A Severed HeadA Severed Head by Iris Murdoch

What ties people together when they by choice or necessity escape the security of their own habits and find comforts of domestic life insufficient? The author seems to answer this question in a row of equally unlikable characters mixing up together in an accidental way, where no emotion is strong or lasting, no relationship reliable or inconvenient and no thought independent of other people’s whims. In a new-found freedom we don’t, as expected, witness autonomous, powerful beings, but the ones suffering from despair and restlessness. None can now be overly cautious of everyone else, since this becomes the only way of orientation in a newly opened horizon where previous patterns of behaviour are gone and foreign rules take charge (of which ‘the severed head’, coming from one of her distant tribe-expeditions, is the symbol).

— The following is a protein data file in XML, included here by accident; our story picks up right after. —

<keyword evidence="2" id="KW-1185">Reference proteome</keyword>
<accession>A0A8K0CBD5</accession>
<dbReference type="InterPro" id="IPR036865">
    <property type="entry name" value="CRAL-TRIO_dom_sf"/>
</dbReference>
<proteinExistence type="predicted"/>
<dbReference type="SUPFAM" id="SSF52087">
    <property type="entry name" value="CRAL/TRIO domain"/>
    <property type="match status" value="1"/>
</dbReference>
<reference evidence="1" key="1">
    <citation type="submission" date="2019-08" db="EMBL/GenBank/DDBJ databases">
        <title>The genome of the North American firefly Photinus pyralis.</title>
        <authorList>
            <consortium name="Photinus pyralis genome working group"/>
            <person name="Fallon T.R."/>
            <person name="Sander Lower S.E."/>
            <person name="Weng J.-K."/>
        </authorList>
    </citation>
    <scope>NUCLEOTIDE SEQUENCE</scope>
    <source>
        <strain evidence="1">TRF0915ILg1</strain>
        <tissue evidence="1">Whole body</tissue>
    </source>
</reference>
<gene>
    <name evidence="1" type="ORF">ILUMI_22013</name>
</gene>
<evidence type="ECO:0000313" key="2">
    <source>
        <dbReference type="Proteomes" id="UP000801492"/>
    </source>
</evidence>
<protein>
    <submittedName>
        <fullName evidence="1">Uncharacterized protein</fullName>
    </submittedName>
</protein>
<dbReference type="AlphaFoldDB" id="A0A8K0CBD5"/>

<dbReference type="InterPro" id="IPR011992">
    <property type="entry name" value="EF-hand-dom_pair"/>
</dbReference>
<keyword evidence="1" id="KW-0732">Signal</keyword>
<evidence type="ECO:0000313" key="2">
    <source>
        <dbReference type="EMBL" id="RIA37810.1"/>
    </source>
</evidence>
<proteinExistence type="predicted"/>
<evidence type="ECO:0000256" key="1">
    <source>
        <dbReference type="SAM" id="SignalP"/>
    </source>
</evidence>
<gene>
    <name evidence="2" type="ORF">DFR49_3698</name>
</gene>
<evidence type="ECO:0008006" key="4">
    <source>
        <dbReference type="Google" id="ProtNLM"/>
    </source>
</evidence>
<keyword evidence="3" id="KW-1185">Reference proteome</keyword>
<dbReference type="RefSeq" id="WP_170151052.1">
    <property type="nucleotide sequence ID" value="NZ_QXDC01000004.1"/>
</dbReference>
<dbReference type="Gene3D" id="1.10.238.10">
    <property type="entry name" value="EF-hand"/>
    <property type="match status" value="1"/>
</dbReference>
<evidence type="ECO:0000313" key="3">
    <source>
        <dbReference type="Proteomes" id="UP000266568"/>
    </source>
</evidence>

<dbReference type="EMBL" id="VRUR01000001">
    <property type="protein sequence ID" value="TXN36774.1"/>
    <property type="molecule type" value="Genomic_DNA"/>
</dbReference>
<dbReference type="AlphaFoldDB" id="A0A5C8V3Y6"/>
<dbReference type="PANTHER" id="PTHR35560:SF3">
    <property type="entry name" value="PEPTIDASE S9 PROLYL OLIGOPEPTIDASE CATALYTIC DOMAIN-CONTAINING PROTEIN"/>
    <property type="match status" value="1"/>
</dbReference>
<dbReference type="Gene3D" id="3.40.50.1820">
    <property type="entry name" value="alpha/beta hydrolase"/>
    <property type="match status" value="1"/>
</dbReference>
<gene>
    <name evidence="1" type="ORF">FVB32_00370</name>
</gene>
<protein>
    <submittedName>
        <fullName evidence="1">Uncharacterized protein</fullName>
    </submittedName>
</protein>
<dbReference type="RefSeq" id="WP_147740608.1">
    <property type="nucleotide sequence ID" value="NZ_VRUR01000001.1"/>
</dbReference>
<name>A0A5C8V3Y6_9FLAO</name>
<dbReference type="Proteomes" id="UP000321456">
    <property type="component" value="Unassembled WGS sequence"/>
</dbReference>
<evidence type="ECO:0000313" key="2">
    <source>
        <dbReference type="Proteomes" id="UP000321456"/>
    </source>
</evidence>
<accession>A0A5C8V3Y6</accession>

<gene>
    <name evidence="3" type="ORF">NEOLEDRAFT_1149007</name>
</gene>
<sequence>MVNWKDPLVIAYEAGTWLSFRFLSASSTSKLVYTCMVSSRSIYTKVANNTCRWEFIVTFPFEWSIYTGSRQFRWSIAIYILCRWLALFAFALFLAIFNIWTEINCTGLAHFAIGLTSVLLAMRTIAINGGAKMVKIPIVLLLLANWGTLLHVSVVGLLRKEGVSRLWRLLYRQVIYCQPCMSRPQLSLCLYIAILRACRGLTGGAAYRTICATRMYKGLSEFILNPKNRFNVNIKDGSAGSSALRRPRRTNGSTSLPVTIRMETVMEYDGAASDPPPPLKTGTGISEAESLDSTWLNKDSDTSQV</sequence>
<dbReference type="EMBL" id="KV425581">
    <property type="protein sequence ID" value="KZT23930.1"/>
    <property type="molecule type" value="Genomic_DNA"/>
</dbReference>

Seeking for humanity when attachment is not a necessity anymore, the protagonists have to find comfort in ‘I suffer, therefore I care’ mentality, yet they are suffering from nothing but vanity, jealousy and leisure. The initial crossing of borders opens them only to fleeting and disappointing experiences, but after the painful rearrangements, a little gratification can nevertheless be found.